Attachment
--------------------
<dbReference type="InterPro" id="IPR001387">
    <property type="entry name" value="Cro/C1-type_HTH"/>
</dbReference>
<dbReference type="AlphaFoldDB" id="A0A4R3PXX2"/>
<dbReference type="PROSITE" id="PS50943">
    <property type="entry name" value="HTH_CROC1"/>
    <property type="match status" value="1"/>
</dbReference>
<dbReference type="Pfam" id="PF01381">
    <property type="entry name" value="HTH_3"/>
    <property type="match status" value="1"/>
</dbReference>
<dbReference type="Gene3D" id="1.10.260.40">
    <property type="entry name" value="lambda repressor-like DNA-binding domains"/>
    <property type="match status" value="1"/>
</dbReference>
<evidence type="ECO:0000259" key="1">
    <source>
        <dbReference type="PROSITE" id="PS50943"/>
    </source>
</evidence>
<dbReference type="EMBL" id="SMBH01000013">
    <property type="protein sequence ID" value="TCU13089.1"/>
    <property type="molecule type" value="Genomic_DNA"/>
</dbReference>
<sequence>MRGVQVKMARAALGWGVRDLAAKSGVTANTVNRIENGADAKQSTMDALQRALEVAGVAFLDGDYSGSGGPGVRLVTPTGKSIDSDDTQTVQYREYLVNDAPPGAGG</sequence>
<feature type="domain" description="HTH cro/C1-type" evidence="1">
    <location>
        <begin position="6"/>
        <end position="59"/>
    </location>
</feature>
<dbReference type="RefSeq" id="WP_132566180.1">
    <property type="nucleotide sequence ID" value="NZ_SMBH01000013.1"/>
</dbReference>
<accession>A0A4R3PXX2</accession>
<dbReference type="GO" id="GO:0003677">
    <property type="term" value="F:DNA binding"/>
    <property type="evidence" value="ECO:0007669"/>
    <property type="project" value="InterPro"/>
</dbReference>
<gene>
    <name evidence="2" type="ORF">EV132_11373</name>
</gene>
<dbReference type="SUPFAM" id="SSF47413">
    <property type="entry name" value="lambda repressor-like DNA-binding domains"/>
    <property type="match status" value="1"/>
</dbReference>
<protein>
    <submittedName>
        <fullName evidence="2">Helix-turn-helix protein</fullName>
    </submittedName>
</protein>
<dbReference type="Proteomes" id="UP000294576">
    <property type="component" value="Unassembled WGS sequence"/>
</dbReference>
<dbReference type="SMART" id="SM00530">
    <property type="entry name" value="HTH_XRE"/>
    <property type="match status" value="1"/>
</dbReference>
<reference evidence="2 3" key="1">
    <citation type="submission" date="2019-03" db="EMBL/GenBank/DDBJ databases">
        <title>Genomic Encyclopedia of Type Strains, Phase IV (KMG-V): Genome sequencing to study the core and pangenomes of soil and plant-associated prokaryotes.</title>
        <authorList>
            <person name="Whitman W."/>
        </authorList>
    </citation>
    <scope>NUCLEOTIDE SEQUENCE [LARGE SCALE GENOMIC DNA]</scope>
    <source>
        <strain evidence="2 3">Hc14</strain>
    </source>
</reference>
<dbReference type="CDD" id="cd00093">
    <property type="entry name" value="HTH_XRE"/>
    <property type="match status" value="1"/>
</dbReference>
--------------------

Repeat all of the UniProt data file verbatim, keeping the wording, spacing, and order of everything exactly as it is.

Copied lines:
<dbReference type="InterPro" id="IPR001387">
    <property type="entry name" value="Cro/C1-type_HTH"/>
</dbReference>
<dbReference type="AlphaFoldDB" id="A0A4R3PXX2"/>
<dbReference type="PROSITE" id="PS50943">
    <property type="entry name" value="HTH_CROC1"/>
    <property type="match status" value="1"/>
</dbReference>
<dbReference type="Pfam" id="PF01381">
    <property type="entry name" value="HTH_3"/>
    <property type="match status" value="1"/>
</dbReference>
<dbReference type="Gene3D" id="1.10.260.40">
    <property type="entry name" value="lambda repressor-like DNA-binding domains"/>
    <property type="match status" value="1"/>
</dbReference>
<evidence type="ECO:0000259" key="1">
    <source>
        <dbReference type="PROSITE" id="PS50943"/>
    </source>
</evidence>
<dbReference type="EMBL" id="SMBH01000013">
    <property type="protein sequence ID" value="TCU13089.1"/>
    <property type="molecule type" value="Genomic_DNA"/>
</dbReference>
<sequence>MRGVQVKMARAALGWGVRDLAAKSGVTANTVNRIENGADAKQSTMDALQRALEVAGVAFLDGDYSGSGGPGVRLVTPTGKSIDSDDTQTVQYREYLVNDAPPGAGG</sequence>
<feature type="domain" description="HTH cro/C1-type" evidence="1">
    <location>
        <begin position="6"/>
        <end position="59"/>
    </location>
</feature>
<dbReference type="RefSeq" id="WP_132566180.1">
    <property type="nucleotide sequence ID" value="NZ_SMBH01000013.1"/>
</dbReference>
<accession>A0A4R3PXX2</accession>
<dbReference type="GO" id="GO:0003677">
    <property type="term" value="F:DNA binding"/>
    <property type="evidence" value="ECO:0007669"/>
    <property type="project" value="InterPro"/>
</dbReference>
<gene>
    <name evidence="2" type="ORF">EV132_11373</name>
</gene>
<dbReference type="SUPFAM" id="SSF47413">
    <property type="entry name" value="lambda repressor-like DNA-binding domains"/>
    <property type="match status" value="1"/>
</dbReference>
<protein>
    <submittedName>
        <fullName evidence="2">Helix-turn-helix protein</fullName>
    </submittedName>
</protein>
<dbReference type="Proteomes" id="UP000294576">
    <property type="component" value="Unassembled WGS sequence"/>
</dbReference>
<dbReference type="SMART" id="SM00530">
    <property type="entry name" value="HTH_XRE"/>
    <property type="match status" value="1"/>
</dbReference>
<reference evidence="2 3" key="1">
    <citation type="submission" date="2019-03" db="EMBL/GenBank/DDBJ databases">
        <title>Genomic Encyclopedia of Type Strains, Phase IV (KMG-V): Genome sequencing to study the core and pangenomes of soil and plant-associated prokaryotes.</title>
        <authorList>
            <person name="Whitman W."/>
        </authorList>
    </citation>
    <scope>NUCLEOTIDE SEQUENCE [LARGE SCALE GENOMIC DNA]</scope>
    <source>
        <strain evidence="2 3">Hc14</strain>
    </source>
</reference>
<dbReference type="CDD" id="cd00093">
    <property type="entry name" value="HTH_XRE"/>
    <property type="match status" value="1"/>
</dbReference>